Editors’ Note: This article is part of the Public Square 2014 Summer Series: Conversations on Religious Trends. Read other perspectives from the Muslim community here.
Earlier this year, ISNA, a national Muslim umbrella group has identified addressing challenges to mosque inclusion and the promotion of remosquing as a major priority to tackle this year. A lack of adequate women’s spaces, convert care and youth inclusion are all reasons why people across the country are unmosquing and this organization has developed an institutional body to address these issues. Their national convention, which will occur over Labor Day weekend, will host several conversations and workshops on how mosques can be more inclusive to their congregants.
As I’ve written before*, the main reason I am unmosqued is because most mosques in my area are not inclusive toward women and girls. Two years ago, I started a crowd-sourced Tumblr site, Side Entrance, that showcases women’s prayer spaces and experiences from around the world.What I learned from that project is that many, many women, especially in Western countries, are unmosquing en masse because of how restrictive and unwelcoming most mosques are. From a locked door in the women’s entrance, to grossly neglected women’s spaces, to absurd stories of using ping pong tables to create physical partitions, my own personal experiences of mosque exclusion are often mirrored in dozens of countries around the world.
During Ramadan, Sunni Muslims offer extra nightly prayers called Taraweeh. They are meant to cap off a long day’s fast with a spiritual connection to God before you begin the fast again in the morning. While these prayers can be made solo, most people prefer to offer them in community. Since I’ve been unmosqued for years, and don’t stick to one specific mosque for Friday services, Ramadan is the only time of the year when I regularly attend one mosque for several consecutive weeks.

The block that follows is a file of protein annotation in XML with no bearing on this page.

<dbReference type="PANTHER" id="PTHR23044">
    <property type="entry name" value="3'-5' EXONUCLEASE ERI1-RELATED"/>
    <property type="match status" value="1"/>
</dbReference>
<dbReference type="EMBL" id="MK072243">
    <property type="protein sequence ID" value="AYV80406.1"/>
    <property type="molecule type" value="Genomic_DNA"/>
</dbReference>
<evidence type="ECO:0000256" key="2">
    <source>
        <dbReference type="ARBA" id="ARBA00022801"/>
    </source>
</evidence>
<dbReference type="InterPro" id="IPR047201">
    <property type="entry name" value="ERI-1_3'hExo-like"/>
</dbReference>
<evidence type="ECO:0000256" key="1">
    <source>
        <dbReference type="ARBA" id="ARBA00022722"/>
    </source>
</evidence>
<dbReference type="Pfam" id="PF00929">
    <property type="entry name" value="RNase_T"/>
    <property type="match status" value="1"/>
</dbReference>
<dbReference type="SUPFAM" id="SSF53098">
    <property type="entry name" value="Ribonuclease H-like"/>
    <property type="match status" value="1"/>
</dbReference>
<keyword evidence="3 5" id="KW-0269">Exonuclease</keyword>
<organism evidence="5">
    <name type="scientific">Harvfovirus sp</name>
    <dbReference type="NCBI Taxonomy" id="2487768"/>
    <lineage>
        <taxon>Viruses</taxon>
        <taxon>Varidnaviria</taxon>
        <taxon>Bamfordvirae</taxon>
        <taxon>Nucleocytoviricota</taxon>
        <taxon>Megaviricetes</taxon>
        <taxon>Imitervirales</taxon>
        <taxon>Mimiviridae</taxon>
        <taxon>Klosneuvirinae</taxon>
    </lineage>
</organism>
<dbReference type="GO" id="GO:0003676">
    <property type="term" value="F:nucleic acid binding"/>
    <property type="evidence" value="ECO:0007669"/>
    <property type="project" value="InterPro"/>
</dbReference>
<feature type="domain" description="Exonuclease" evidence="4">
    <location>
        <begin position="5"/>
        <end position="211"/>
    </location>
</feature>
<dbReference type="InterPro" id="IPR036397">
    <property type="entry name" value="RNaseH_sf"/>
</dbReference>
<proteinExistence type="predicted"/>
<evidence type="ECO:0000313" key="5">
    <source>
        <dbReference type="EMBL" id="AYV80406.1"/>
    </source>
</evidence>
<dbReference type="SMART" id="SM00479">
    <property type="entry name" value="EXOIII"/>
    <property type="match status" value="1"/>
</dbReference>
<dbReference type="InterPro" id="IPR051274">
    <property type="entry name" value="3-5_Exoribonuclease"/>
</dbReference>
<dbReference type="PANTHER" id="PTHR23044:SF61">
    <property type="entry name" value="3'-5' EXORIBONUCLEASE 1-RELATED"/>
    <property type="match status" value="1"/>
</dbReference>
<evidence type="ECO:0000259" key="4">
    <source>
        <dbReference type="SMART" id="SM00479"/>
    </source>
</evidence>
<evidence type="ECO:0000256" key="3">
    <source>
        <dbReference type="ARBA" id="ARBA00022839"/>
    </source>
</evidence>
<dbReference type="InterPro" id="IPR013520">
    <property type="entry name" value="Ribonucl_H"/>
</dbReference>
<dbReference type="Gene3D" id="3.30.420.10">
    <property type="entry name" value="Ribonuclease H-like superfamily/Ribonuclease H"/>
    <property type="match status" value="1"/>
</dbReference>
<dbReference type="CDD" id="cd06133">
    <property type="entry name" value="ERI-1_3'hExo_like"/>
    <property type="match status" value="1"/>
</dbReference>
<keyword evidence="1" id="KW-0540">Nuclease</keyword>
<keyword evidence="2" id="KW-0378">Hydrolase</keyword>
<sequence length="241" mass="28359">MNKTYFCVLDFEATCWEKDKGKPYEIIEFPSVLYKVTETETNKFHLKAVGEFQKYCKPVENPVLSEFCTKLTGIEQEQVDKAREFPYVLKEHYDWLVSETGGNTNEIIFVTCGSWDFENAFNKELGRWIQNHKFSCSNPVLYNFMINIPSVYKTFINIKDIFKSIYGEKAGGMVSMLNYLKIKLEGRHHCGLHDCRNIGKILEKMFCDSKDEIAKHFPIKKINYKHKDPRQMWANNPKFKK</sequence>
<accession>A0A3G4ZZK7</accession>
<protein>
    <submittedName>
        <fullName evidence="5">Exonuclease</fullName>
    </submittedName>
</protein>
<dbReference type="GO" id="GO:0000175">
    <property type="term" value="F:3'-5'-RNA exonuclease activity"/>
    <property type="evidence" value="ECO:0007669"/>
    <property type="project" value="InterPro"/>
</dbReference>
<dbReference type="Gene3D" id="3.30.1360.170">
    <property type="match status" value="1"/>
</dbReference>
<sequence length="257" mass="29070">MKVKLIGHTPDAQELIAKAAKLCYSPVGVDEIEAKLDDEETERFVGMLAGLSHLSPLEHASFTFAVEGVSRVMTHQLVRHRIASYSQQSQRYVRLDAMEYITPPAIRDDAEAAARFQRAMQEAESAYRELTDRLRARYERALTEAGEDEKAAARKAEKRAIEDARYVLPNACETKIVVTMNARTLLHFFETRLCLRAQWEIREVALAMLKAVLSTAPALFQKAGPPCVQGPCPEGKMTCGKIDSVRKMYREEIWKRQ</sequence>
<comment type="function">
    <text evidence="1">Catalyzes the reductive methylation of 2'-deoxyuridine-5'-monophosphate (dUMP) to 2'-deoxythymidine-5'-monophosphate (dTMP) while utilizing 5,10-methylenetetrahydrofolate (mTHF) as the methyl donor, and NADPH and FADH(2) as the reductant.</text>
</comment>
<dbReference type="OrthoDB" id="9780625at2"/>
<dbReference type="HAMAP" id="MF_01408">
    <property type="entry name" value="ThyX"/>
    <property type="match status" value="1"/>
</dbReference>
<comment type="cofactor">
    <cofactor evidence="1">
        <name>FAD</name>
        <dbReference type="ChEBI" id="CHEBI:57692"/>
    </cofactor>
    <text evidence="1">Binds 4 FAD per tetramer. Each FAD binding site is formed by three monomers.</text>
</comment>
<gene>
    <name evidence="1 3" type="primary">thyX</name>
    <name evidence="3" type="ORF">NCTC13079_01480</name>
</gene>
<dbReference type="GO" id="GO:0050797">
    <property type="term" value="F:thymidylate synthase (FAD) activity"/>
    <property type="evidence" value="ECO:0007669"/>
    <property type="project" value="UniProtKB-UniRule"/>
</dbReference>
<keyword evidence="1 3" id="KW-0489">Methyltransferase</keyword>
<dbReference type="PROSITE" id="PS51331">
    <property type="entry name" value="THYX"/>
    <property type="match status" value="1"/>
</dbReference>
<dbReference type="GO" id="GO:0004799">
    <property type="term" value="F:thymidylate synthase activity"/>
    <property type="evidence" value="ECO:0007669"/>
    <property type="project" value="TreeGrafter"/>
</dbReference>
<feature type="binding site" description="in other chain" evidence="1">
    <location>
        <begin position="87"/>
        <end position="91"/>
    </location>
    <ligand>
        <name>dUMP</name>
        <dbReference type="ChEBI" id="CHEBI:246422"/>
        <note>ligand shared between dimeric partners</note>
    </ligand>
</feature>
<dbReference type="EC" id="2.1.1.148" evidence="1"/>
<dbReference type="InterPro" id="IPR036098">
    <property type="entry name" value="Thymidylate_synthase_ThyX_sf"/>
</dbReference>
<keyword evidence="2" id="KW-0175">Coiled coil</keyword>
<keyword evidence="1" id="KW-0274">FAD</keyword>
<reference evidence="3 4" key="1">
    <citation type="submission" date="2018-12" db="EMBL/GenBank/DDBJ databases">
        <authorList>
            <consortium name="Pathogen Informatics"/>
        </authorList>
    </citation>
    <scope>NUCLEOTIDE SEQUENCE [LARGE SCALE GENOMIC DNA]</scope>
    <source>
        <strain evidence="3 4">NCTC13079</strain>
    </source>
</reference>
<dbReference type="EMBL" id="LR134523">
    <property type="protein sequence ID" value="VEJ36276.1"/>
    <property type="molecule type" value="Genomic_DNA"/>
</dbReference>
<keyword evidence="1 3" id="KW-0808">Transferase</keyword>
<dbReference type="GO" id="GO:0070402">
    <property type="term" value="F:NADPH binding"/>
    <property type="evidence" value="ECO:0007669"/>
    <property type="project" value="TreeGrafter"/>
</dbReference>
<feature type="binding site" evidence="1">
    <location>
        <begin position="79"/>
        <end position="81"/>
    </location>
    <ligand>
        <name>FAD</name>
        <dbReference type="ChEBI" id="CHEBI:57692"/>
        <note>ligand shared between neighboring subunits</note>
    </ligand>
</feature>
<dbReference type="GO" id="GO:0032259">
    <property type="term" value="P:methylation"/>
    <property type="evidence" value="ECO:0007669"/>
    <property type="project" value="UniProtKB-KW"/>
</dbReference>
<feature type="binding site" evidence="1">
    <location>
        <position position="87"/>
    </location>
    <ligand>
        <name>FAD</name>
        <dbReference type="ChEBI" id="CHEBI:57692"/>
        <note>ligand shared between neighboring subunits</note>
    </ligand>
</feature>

I’m pretty choosy about the communities I do join for Ramadan, because I am always on the lookout for that one congregation that can help me remosque permanently. This year, I prayed Taraweeh with a congregation that is about 20 minutes away from my home. As their mosque is currently under construction, this congregation rents out a banquet hall for their Ramadan and Eid events. For the first time since I was a young child, I experienced what it is like to pray in the same hall, with no physical barrier, with men, every night, for several consecutive weeks.
It was amazing.
Superficially, women enjoyed the same beautiful designs and chandeliers as the men did. When interesting guests spoke to the community, the women had access to them. After the prayers ended, families milled about the lobby together and chatted about their days and made plans for the weekend. You had a sense that you were in a family-friendly environment, not a men’s club.
And even when a fight broke out over how to correct the imam when he made a recitation mistake (the Quran is 114 chapters long; you can understand if someone forgets some of it), the mosque administrator told us that, “While many in the congregation are huffaz** mashallah, even many of the women and girls, we have designated only one person from the mosque to correct the imam.”
I am constantly in conversation with my brothers in faith about the topic of women in mosques. Often, they advise me to just go ahead and attend a mosque, even if it is not friendly to women. They say that I can only change mosques from within. I agree with them to a certain extent. But I’m not sure if my brothers in faith realize how spiritually exhausting it is to try to connect with God in a space that has been designed to keep you out. Which is why I loved praying Taraweeh with this community in Ramadan.
Every night, hundreds of women and girls joined their husbands and brothers in prayer. And yes, some women did talk during the breaks. But everyone was generally well-behaved. The world didn’t fall apart because teenage boys and girls were praying in the same hall. After all, even if they wanted to get their flirt on, their parents and community were there to keep an eye out. Small children didn’t get to much shenanigans, since moms were able to split parental duty with dads. The same teenagers prayed every night with their families and joked with the imam. The same young couples jointly managed their children. The same elders prayed in their designated seats night after after night. A real sense of community was forged by the end of the month.
And women were not excluded from this community of worshipers; we were part of it. And that was truly amazing to experience.
**Huffaz are people who have memorized the Quran in it’s entirety, in Arabic.